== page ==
The Role of Gut Bacteria in Sports

Can gut bacteria affect your performance in sport? The answer is—somewhat surprisingly—yes. Learn more here.

Your gut is amazing!!! This complex network of tubes, tunnels and digestive juices not only breaks down our food but also plays host to trillions of bacteria which play a central role in controlling our health. Good bacteria such as Bifidobacteria also have an important role to play in sports performance. For any sportsman or woman ensuring you have a healthy balance of the different types of bacteria in your gut should be a key part of your training and nutritional programme. The essential functions of friendly gut bacteria include:

Energy release

Though the body is capable of digesting and absorbing many nutrients, some foodstuffs require the intervention of bacteria to fully extract their nutritional benefits. For instance, some low-glycaemic carbohydrates e.g. fibre (a common feature of many nutritional supplements) can only be fully broken down and utilised once they are digested by ‘good’ bacteria into their basic constituents, e.g. simple sugars and short chain fatty acids, providing an additional source of energy.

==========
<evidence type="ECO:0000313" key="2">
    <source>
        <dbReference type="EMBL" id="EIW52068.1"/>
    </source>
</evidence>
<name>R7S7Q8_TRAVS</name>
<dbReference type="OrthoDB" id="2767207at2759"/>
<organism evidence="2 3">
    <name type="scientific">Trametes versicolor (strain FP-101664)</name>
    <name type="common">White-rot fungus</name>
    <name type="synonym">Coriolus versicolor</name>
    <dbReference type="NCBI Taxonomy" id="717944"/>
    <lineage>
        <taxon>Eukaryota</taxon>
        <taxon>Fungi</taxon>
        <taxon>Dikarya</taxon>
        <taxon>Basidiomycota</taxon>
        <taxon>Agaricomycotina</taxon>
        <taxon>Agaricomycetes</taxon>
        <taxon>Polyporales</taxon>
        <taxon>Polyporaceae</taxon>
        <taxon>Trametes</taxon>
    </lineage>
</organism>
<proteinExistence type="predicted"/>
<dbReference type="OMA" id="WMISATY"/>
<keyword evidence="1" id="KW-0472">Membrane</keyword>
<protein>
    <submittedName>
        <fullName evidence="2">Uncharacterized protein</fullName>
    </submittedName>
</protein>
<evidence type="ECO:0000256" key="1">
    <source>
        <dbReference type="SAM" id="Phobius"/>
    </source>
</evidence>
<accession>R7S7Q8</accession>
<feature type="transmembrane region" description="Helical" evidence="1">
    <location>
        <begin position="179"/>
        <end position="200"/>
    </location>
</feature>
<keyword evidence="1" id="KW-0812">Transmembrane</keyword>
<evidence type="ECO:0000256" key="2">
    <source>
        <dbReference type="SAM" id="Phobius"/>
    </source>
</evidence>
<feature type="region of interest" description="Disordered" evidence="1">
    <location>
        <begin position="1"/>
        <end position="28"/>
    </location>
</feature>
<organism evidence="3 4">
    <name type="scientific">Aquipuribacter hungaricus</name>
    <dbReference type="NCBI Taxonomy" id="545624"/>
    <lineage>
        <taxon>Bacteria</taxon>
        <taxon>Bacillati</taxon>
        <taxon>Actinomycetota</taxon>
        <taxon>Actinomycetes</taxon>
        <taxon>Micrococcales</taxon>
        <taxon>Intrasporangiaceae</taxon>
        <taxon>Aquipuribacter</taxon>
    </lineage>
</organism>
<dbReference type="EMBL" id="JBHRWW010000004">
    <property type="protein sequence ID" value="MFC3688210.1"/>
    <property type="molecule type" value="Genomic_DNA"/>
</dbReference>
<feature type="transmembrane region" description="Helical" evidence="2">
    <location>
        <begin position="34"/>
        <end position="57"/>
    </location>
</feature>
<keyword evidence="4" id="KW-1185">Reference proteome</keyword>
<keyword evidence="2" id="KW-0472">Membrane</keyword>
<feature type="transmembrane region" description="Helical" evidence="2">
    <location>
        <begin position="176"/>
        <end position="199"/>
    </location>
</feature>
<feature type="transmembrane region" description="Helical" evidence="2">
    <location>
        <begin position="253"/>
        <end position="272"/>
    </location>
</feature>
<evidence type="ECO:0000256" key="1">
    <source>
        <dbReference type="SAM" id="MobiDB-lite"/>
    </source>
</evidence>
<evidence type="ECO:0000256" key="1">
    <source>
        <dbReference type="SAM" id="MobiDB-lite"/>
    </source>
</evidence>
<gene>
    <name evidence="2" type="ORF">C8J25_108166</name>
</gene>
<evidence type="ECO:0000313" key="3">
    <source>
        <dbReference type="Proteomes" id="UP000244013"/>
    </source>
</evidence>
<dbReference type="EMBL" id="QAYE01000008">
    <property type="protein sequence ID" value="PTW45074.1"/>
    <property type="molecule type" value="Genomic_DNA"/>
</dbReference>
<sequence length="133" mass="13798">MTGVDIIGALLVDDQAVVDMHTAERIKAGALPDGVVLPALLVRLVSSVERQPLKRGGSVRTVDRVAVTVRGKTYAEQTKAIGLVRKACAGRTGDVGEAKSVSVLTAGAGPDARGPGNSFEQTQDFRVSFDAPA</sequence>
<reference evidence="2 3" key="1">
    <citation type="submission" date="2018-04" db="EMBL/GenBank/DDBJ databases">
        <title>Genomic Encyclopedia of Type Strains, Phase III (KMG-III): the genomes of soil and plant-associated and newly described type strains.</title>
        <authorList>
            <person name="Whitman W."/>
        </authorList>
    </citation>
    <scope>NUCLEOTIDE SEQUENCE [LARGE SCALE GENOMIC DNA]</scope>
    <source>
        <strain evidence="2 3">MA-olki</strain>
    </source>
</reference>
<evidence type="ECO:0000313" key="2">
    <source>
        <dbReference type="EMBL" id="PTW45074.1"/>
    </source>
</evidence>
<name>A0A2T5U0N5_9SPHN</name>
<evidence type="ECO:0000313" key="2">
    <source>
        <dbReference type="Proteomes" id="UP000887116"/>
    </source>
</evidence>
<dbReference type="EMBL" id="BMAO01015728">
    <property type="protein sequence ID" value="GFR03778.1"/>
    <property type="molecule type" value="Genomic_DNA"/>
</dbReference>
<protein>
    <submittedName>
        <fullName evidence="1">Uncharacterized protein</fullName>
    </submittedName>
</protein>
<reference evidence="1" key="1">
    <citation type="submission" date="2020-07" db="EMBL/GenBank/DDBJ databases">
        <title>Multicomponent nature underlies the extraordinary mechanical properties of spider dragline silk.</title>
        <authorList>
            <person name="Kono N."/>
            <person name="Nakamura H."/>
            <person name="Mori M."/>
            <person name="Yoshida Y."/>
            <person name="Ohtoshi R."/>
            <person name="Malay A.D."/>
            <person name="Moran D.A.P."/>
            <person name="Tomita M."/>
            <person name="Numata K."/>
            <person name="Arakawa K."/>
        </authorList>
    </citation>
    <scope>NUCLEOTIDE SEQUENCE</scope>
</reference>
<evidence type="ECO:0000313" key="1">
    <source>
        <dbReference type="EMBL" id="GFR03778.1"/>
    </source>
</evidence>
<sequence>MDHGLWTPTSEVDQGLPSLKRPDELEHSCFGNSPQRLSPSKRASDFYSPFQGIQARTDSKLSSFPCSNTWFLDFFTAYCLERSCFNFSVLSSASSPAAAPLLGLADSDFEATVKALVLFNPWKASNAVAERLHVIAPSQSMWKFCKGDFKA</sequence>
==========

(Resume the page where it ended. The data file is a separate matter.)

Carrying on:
Regulation of a healthy immune system

It is an astounding fact that more than 60% of the body’s immune system is based in the gut and the bacteria (particularly Bifidobacteria) that reside there play a key role in controlling and modulating the immune response.

One of the ways in which they do this is interacting directly with special tissues on the lining of the gut to regulate and temper the immune response. The presence of large numbers of ‘friendly’ bacteria also helps prevent disease causing bacteria from becoming established, something called colonisation resistance.

The production of essential nutrients

Though many athletes rely on nutritional supplementation for their vitamin intake, few people realise that the good bacteria in the gut are able to produce a number of different types of vitamins including;

  • B-vitamins which are required for the release of energy from fats and carbohydrates
  • Vitamin K which is an essential co-factor in the blood clotting process and has implications for sustained exercise where micro capillary damage can occur around the muscles




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